Pubertal Assessment Method and Baseline Characteristics in a Mixed Longitudinal Study of Girls

Cincinnati Children's Hospital Medical Center, Adolescent Medicine (ML 4000), and Department of Environmental Health, University of Cincinnati College of Medicine, 3333 Burnet Ave, Cincinnati, OH 45229-3039, USA.
PEDIATRICS (Impact Factor: 5.47). 09/2010; 126(3):e583-90. DOI: 10.1542/peds.2009-3079
Source: PubMed


The objective of this study was to describe the assessment methods and maturation status for a multisite cohort of girls at baseline recruitment and at ages 7 and 8 years.
The method for pubertal maturation staging was developed collaboratively across 3 sites. Girls at ages 6 to 8 years were recruited at 3 sites: East Harlem, New York; greater Cincinnati metropolitan area; and San Francisco Bay area, California. Baseline characteristics were obtained through interviews with caregivers and anthropometric measurements by trained examiners; breast stage 2 was defined as onset of pubertal maturation. The kappa statistic was used to evaluate agreement between master trainers and examiners. Logistic regression models were used to identify factors that are associated with pubertal maturation and linear regression models to examine factors that are associated with height velocity.
The baseline cohort included 1239 girls. The proportion of girls who had attained breast stage 2 varied by age, race/ethnicity, BMI percentile, and site. At 7 years, 10.4% of white, 23.4% of black non-Hispanic, and 14.9% of Hispanic girls had attained breast stage>or=2; at 8 years, 18.3%, 42.9%, and 30.9%, respectively, had attained breast stage>or=2. The prime determinant of height velocity was pubertal status.
In this multisite study, there was substantial agreement regarding pubertal staging between examiners across sites. The proportion of girls who had breast development at ages 7 and 8 years, particularly among white girls, is greater than that reported from studies of girls who were born 10 to 30 years earlier.

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    • "Tanner self-assessment has been proposed as an alternative in various studies [5]. This involves showing photographs (with or without explanatory text) to the girl allowing her to examine at a mirror to categorize her stage of breast development [6]. "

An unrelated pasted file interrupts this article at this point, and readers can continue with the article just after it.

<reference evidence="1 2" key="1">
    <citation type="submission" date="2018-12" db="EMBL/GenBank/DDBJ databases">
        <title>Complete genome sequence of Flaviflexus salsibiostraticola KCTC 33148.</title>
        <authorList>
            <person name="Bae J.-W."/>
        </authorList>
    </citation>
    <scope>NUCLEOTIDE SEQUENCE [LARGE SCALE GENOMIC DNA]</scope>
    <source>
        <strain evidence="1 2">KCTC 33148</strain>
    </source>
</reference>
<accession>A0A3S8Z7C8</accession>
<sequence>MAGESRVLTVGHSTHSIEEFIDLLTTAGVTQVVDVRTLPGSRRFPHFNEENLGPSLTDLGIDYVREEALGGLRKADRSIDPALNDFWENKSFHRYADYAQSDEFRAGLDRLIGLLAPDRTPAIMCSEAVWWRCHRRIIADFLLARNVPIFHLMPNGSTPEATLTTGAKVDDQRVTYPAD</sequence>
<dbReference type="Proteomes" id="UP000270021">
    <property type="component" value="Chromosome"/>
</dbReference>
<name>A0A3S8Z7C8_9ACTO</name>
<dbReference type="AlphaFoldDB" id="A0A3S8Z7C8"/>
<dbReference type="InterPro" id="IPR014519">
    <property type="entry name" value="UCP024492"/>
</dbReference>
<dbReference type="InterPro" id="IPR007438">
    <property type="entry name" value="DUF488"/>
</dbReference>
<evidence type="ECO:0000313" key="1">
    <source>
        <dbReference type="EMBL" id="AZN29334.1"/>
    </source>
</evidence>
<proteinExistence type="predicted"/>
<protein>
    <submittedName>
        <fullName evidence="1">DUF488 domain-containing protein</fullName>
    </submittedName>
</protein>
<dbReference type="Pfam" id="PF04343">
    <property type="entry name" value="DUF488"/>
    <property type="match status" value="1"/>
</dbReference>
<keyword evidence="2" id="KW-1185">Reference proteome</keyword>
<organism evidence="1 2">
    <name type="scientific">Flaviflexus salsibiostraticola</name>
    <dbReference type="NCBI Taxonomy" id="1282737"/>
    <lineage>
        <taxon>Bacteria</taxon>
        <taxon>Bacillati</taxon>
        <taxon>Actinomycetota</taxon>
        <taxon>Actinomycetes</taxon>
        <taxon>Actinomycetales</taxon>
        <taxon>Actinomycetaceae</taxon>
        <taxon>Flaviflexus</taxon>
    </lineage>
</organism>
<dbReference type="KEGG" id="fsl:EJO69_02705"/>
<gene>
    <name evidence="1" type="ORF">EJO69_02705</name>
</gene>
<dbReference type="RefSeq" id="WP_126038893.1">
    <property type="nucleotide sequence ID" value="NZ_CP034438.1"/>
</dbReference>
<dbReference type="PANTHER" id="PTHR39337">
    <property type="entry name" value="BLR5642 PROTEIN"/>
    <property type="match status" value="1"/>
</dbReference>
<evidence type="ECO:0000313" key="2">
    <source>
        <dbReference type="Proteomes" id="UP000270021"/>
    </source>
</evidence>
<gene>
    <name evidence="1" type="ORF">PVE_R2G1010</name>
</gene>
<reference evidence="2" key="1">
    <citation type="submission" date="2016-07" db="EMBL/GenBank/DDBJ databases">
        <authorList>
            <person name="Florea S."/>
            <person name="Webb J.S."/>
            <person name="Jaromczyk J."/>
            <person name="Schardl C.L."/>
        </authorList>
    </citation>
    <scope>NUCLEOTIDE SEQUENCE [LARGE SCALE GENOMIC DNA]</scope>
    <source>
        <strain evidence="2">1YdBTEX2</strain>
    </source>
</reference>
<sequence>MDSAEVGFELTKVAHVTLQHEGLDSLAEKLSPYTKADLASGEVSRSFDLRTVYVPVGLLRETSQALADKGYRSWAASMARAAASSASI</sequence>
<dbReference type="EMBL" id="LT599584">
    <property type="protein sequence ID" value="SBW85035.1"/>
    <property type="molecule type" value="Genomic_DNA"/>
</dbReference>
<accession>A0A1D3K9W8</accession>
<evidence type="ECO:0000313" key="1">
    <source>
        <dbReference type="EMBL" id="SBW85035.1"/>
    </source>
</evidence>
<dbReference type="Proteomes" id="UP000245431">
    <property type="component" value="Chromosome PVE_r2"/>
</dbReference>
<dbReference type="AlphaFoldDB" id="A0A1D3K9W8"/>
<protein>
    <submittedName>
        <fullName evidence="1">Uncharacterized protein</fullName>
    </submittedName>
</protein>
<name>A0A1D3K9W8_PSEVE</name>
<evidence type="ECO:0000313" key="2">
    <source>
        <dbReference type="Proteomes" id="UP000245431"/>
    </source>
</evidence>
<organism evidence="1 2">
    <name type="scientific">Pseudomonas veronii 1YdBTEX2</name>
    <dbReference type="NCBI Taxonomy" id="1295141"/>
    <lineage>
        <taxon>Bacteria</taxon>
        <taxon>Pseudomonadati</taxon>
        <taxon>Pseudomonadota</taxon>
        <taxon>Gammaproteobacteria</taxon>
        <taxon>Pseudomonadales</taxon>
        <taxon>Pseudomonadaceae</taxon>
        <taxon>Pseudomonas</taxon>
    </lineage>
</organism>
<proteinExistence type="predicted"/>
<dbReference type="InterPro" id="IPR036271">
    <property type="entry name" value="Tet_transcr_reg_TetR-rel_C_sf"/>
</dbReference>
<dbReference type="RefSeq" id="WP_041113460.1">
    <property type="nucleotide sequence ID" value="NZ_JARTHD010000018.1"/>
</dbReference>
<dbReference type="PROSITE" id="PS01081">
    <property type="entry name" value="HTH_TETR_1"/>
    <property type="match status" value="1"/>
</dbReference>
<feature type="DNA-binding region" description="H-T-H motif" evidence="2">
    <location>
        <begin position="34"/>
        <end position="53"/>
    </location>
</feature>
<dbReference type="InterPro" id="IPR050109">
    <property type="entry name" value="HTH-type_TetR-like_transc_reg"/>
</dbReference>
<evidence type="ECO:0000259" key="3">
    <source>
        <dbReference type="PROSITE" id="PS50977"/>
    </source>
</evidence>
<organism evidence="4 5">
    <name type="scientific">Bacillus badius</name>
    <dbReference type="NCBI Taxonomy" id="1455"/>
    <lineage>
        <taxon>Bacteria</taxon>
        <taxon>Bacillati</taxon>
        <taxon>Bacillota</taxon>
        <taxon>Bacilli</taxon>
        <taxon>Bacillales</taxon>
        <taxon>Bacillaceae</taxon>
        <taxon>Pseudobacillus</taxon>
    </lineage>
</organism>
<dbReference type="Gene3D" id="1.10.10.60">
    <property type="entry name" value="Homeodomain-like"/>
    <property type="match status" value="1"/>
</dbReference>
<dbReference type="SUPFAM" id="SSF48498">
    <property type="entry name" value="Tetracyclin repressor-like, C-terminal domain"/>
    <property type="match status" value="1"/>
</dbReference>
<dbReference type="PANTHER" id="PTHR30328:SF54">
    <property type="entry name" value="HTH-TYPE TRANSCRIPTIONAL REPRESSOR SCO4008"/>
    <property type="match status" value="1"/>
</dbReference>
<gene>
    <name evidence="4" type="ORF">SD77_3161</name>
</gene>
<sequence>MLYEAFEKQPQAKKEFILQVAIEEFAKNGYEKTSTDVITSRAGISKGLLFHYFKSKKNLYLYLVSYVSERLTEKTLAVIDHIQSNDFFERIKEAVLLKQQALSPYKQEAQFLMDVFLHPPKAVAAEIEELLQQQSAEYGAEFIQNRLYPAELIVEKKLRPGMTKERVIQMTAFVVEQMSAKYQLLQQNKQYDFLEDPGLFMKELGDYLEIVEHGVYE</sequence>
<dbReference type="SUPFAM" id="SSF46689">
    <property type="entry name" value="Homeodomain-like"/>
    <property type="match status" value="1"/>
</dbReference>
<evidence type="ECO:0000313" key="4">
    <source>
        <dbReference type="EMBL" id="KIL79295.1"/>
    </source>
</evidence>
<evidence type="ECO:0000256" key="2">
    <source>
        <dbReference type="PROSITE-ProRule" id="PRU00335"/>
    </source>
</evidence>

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    ABSTRACT: Background Early puberty onset has been related to future chronic disease; however breast bud assessment in large scale population studies is difficult because it requires trained personnel. Thus our aim is to assess the validity of self and maternal breast bud detection, considering girl’s body mass index (BMI) and maternal education. Methods In 2010, 481 girls (mean age = 7.8) from the Growth and Obesity Chilean Cohort Study were evaluated by a nutritionist trained in breast bud detection. In addition, the girl(n = 481) and her mother(n = 341) classified the girl’s breast development after viewing photographs of Tanner stages. Concordance between diagnostics was estimated (kappa, Spearman correlation) considering girls’ BMI and mother’s educational level. Results 14% of the girls presented breast buds and 43% had excess weight (BMI z-score > 1, World Health Organization 2007). Self-assessment showed low concordance with the evaluator (K < 0.1) and girls with excess weight over-diagnosed more than girls of normal weight (44% vs. 24%, p-value < 0.05). Instead, mothers showed good concordance with the evaluator (K = 0.7, 95% confidence interval (CI) = 0.6-0.9), even in overweight girls and/or in mothers with low education (K = 0.7, 95% CI = 0.6-0.8). Conclusions Mothers were able to adequately evaluate the appearance of breast bud despite low educational level and girls’ excess weight. Mother could be a useful resource for defining puberty onset in epidemiological studies, particularly developing countries.
    BMC Women's Health 08/2014; 14(1):96. DOI:10.1186/1472-6874-14-96 · 1.50 Impact Factor
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    • "Prospective cohort study and part of the Puberty Studies of the Breast Cancer and Environment Research Program (BCERP) [27]. The overarching goal of this longitudinal investigation is to identify genetic and environmental risk factors related to altered timing of puberty onset in girls. "